THE MARKETING 100;SUNNY DELIGHT MIKE GRIFFITH

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Orange beverages haven't always been kind to Procter & Gamble Co. Erstwhile investments in Orange Crush soda and Citrus Hill orange juice in the 1980s had analysts doubting if P&G belonged in beverages.

Then came Sunny Delight. Since P&G acquired the then 24-year-old regional brand in 1989, sales have more than tripled, rising 22.4% in 1995 alone to $343 million, according to Information Resources Inc. The brand has 54.5% of the refrigerated fruit-drink category, a still fledgling market that includes entries from megabrands Minute Maid and Tropicana.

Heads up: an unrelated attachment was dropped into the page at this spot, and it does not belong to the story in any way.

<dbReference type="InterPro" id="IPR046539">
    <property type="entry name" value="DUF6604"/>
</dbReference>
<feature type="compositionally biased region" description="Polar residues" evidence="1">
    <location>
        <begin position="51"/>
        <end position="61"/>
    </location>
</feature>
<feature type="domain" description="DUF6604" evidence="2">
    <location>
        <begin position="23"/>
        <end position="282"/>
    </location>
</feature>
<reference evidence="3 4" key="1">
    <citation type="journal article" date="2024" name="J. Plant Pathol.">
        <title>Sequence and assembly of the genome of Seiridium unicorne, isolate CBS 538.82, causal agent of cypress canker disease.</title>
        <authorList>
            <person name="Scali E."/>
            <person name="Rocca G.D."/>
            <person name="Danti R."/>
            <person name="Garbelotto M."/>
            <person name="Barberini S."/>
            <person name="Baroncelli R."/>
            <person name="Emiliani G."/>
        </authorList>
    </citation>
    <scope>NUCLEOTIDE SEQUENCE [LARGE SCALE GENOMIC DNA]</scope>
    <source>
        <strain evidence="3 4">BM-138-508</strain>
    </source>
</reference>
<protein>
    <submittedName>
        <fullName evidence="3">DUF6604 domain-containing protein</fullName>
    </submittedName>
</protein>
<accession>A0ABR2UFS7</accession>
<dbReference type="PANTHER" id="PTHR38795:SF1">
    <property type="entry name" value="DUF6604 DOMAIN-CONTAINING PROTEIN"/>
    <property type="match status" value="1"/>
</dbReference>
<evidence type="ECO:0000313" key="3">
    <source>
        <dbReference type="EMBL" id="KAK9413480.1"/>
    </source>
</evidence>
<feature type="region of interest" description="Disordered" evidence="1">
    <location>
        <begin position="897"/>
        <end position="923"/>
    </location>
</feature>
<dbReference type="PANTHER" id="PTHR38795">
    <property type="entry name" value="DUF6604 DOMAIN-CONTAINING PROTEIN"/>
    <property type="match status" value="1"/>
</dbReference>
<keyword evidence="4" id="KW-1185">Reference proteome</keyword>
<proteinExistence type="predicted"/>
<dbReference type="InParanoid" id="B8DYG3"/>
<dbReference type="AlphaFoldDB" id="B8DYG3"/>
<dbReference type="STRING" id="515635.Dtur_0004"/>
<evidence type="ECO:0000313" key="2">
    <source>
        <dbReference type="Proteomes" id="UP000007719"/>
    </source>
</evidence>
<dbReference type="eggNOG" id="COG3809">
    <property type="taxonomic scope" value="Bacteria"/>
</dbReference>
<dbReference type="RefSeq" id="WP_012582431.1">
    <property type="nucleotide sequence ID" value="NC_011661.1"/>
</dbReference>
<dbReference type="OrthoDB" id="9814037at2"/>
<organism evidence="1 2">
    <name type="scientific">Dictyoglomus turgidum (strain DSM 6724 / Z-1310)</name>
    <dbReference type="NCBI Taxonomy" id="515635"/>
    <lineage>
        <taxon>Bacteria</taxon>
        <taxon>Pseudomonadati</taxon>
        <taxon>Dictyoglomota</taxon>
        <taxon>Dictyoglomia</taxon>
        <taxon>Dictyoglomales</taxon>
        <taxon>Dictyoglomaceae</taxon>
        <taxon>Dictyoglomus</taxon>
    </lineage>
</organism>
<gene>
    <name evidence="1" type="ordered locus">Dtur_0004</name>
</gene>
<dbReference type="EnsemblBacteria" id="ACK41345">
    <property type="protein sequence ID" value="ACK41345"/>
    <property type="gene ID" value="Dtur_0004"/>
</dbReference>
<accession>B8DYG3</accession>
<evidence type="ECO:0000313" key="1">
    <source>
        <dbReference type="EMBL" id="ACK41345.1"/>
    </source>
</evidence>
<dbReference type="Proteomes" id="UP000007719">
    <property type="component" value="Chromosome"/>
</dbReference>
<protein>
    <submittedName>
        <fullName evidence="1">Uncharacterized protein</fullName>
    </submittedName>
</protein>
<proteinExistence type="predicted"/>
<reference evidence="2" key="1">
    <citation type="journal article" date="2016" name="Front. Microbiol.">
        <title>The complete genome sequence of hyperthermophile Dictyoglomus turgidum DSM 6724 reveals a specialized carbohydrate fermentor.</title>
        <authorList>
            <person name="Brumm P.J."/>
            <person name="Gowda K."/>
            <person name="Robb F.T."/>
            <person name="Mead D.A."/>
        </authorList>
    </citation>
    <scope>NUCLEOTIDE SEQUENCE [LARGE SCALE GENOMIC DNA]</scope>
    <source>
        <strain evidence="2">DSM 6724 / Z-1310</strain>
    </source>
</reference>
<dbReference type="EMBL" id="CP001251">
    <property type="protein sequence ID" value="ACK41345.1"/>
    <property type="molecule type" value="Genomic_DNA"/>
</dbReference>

Mike Griffith, general manager for Sunny Delight, credits market research, growing media support and partnership with retailers who have added refrigerated space to tap the brand's potential.

Sunny Delight was positioned for young children and barely advertised when P&G acquired it, says Mr. Griffith, 39. Early research indicated repositioning for teens.

So P&G added catchier packaging and rap music-laden advertising by GBF/Ayer, Los Angeles, featuring teens choosing Sunny Delight among a variety of beverages. The product caught on, earning the nickname "Sunny D" from its teen-age consumers.

Though the brand now dominates its narrowly defined category, Mr. Griffith sees Sunny Delight's potential more broadly: "It accounts for less than 1% of all beverages consumers drink. In that context, there's a lot of opportunity."

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